A Mutable Log

Tackling OAuth 2.0 in an Android app

This post shows you how to perform OAuth 2.0 authorization grant flow in an Android app using WebView, without the need to bring up a web server to receive the authorization code.

OAuth 2.0 defines a two-step process for obtaining an access token from an identity service, that can subsequently be used to obtain resources from resource servers that trust the identity service.

  1. The step to obtain authorization code from identity service is usually carried out once, within the browser, to mitigate the need for user credentials to be handled by clients. The user authenticates with the identity service and authorizes requested scopes. The identity service grants an authorization code as a result, and redirects the browser to a redirect URI specified by the client.

  2. Client uses the authorization code obtained through previous step, and performs a token request to identity service with its own credentials in client_id and client_secret. This step usually happen in a server application, but here it’s done in an Android app. Some OAuth 2.0 providers enable a simpler implicit grant flow, where step 1 above returns an access token, dispensing the need for step 2.

Here’s one way to carry out Step 1 in a WebView

// define REDIRECT_URI
final WebView webView = (WebView)findViewById(R.id.webView);
WebSettings webSettings = webView.getSettings();
webSettings.setJavaScriptEnabled(true);
WebViewClient webViewClient = new WebViewClient() {
    @Override
    public boolean shouldOverrideUrlLoading(WebView view, String url) {
        if (url.startsWith(REDIRECT_URI)) {
            Pattern p = Pattern.compile(".+code=(.+?(?=&|$))");
            Matcher m = p.matcher(url);
            if (m.matches()) {
                acquireAccessToken(m.group(1));
                // update UI
            }
            return true; // we've handled the url
        } else {
            return false;
        }
    }
};
webView.setWebViewClient(webViewClient);
// Prepare authorization code request url ...
webView.loadUrl(loginURL);

I intercept browser navigation using shouldOverrideUrlLoading. Upon detecting the redirect URI, I look for the authorization code, extract it using a simple regular expression, and initiate the procedure to obtain the access token, as described in step 2. It can be carried out using a simple REST request such as

private void acquireAccessToken(String code) {
    AsyncTask task = new AsyncTask<Object, Integer, String>() {
        @Override
        protected String doInBackground(Object[] urls) {
            return executeRequest((String) urls[0], "POST", "");
        }

        @Override
        protected void onPostExecute(String result) {
            try {
                JSONObject json = new JSONObject(result);
                String accessToken = (String)json.get("access_token");
            } catch(Exception ex) {
                Log.e(TAG, "Request failed.", ex);
            }
        }
    };
    // Prepare token request url...
    task.execute(tokenUrl);
}

To perform the HTTP POST request above, I use the HttpsURLConnection class, in the executeRequest convenience method, implemented as follows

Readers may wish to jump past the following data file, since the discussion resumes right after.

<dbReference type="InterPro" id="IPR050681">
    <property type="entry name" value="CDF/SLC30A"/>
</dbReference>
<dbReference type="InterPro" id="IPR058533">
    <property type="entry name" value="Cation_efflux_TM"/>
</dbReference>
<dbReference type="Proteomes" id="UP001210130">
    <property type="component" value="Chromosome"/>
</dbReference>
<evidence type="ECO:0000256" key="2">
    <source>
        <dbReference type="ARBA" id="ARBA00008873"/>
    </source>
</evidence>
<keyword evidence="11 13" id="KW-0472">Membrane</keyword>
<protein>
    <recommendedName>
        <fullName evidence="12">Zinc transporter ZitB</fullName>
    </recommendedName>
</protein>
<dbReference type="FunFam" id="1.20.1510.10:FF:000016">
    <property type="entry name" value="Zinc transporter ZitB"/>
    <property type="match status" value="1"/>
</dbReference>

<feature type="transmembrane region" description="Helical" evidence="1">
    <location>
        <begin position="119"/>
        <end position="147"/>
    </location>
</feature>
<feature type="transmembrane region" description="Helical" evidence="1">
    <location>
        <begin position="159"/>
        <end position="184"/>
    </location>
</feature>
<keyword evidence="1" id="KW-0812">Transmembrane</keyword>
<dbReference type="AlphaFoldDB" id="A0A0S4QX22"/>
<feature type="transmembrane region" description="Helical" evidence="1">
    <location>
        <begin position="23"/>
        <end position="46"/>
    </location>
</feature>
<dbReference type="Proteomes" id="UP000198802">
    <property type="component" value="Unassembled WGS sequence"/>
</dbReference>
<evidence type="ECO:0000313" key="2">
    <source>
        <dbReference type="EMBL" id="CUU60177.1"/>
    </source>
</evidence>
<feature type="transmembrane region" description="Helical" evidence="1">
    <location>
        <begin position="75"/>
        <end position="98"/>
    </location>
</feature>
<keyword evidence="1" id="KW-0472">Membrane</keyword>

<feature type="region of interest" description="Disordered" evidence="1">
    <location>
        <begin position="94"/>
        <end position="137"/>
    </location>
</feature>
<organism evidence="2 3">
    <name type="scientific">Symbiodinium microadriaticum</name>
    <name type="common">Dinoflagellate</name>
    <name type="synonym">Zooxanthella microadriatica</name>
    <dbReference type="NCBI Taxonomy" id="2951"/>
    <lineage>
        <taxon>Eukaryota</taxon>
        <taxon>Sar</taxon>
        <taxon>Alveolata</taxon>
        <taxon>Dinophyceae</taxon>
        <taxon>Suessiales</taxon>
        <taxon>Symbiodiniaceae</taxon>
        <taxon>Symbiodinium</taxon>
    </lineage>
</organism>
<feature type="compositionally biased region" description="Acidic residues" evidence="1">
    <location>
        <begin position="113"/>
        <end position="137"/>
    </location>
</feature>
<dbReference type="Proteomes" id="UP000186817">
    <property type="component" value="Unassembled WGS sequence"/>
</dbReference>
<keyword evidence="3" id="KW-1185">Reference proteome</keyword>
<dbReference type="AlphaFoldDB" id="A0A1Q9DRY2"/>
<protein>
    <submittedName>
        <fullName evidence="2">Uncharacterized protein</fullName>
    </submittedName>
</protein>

private String executeRequest(String url, String method, String content) {
    StringBuilder buffer = new StringBuilder();
    try {
        URL connUrl = new URL(url);

        HttpsURLConnection conn = (HttpsURLConnection)connUrl.openConnection();
        conn.setSSLSocketFactory(sslContext.getSocketFactory());

        if (content != null) {
            conn.setRequestMethod(method);
            conn.setRequestProperty("Content-Type", "application/json");
            conn.setRequestProperty("Content-Length", String.valueOf(content.length()));
            OutputStreamWriter writer = new OutputStreamWriter(conn.getOutputStream());
            for (int i = 0; i < content.length(); i++)
                writer.write(content.charAt(i));
        }

        InputStreamReader reader = new InputStreamReader(conn.getInputStream());
        int c = reader.read();
        while (c != -1) {
            buffer.append((char)c);
            c = reader.read();
        }

        conn.disconnect();
    } catch (Exception ex) {
        Log.e(TAG, "Request failed.", ex);
    }
    return buffer.toString();
}

Since my identity service creates secure sockets using certificates signed by custom certification authorities, I have need for a custom SSLContext that can perform SSL handshake using pinned CA certificates.

This is how sslContext used above may be initialized

// Create a KeyStore containing our trusted CAs,
// see http://developer.android.com/training/articles/security-ssl.html
String keyStoreType = KeyStore.getDefaultType();
KeyStore keyStore = KeyStore.getInstance(keyStoreType);
keyStore.load(null, null);
CertificateFactory cf = CertificateFactory.getInstance("X.509");
Certificate ca = cf.generateCertificate(getResources().openRawResource(R.raw.cert_1));
keyStore.setCertificateEntry("ca1", ca);
ca = cf.generateCertificate(getResources().openRawResource(R.raw.cert_2));
keyStore.setCertificateEntry("ca2", ca);

// Create a TrustManager that trusts the CAs in our KeyStore
String tmfAlgorithm = TrustManagerFactory.getDefaultAlgorithm();
TrustManagerFactory tmf = TrustManagerFactory.getInstance(tmfAlgorithm);
tmf.init(keyStore);

TrustManager[] trustManagers = tmf.getTrustManagers();
sslContext = SSLContext.getInstance("TLS");
sslContext.init(null, trustManagers, null);

Certificates are packaged as raw resources under res folder. Android has special naming restrictions for raw resource file names - it only allows lower-case letters and underscores. Binary DER or corresponding textual PEM certificates work fine.